Garnish with a mint sprig.

Easy, peasy. Or so I’m told.

Big surprise, Peter and I brought wine to enjoy with dinner.

First up, a bottle of Albariño.

Albariño is a white wine commonly grown in Galicia, the Northwest region of Spain. Galicia is the very same part of Spain we walked through on the Camino of St. James. Along the way, we enjoyed lots and lots of great Spanish Albariño. 

Peter and I brought a bottle from one of the few U.S. producers of Albariño, Hendry Vineyard. It was on a trip to Hendry’s winery in Napa that we first tasted Albariño and fell in love with it.

2014 Hendry Albariño

The 2014 Hendry Albariño ($22) is light and refreshing with good acidity. It is fruity and floral without going over the top. 

Floral, herbal and peachy aromas. On the palate, tangy citrus, nectarine and passion fruit flavors reflect the bright acidity.

– Tasting notes via

Albariño reminds me a bit of Viognier in that it is a pretty versatile food wine. It pairs best with shellfish like mussels and clams but is also great with chicken. It’s the perfect white wine to serve with paella.

For the red wine lovers in the group, we brought a bottle of 2007 Clos Mogador Priorat from Spain.

2007 Clos Magador

This bold red Spanish wine, a blend of Grenache, Syrah, Cabernet Sauvignon and Carinena, is on the opposite end of the spectrum from the Albariño.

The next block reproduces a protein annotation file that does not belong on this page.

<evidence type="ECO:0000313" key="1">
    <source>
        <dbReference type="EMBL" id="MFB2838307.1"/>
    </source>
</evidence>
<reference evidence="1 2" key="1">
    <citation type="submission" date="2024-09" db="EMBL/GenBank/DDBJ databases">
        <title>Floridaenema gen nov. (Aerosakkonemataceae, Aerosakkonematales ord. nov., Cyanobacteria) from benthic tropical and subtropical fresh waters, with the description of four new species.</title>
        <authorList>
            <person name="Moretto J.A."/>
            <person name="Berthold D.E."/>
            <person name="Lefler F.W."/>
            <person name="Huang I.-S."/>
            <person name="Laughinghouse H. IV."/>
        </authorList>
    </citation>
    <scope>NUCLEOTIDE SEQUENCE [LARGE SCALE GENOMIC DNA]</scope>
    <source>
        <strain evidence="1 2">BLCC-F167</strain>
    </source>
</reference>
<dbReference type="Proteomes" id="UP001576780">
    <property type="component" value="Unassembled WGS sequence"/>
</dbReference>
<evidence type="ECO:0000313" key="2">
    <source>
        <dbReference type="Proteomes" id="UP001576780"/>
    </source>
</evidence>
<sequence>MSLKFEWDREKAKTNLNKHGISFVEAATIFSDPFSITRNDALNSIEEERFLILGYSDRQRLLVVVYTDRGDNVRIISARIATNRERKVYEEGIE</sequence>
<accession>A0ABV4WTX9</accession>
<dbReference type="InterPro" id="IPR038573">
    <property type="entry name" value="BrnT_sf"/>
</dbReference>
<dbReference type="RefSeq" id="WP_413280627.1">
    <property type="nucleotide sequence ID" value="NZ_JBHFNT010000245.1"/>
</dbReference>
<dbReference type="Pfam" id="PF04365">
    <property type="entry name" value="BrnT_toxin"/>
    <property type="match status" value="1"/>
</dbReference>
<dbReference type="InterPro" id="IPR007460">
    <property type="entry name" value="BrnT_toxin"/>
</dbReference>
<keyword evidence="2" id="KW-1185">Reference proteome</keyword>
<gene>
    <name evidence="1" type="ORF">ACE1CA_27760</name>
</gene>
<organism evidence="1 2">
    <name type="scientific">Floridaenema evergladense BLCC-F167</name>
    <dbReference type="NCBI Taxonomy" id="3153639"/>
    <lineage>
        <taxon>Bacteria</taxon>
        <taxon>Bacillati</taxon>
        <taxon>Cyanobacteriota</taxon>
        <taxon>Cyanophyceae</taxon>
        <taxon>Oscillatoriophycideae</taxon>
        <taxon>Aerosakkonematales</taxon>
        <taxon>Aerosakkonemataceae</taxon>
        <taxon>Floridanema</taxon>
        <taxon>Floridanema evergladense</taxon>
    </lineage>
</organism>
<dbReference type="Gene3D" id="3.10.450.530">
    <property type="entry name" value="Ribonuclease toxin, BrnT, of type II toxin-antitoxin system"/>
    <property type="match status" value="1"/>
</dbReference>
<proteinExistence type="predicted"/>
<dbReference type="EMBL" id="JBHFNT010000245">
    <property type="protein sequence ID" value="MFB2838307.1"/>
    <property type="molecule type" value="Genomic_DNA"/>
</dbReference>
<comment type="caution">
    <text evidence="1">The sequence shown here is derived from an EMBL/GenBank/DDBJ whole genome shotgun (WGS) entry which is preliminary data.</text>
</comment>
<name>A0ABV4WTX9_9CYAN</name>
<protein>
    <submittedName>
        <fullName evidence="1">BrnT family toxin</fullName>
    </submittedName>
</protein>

The 2007 Clos Mogador Priorat is dark and juicy and immensely satisfying. It brings flavors of licorice, blackberry, and black cherry. It’s a little bit spicy and a little bit smoky.

Oddly, though, because of the hearty nature of paella, this wine played well and did not overpower the flavors in the main course.

You have to love a dish with which you can pair both a light white wine and a bold red wine. Something for everyone.

For dessert, Nora made (you won’t believe this) homemade non-dairy rocky road ice cream with mini-marshmallows, almonds, and dashes of cayenne and red pepper.

That’s what I call a “HIGH EFFORT, HIGH IMPACT” recipe!

We ended the evening re-watching the movie that inspired us to do the walk in the first place, The Way.

This film from 2011 stars Martin Sheen and is written, produced and directed by his son, Emilio Estevez. Dedicated to Sheen’s father, Francisco Estevez, who hailed from Galicia, the film was inspired by a trip Sheen took with Emilio’s son on which they walked part of the Camino. A real family affair.

Although the movie tells the sad story of a dad completing the pilgrimage on behalf of his late son, it also captures the beauty, the community, and the spirit of The Way.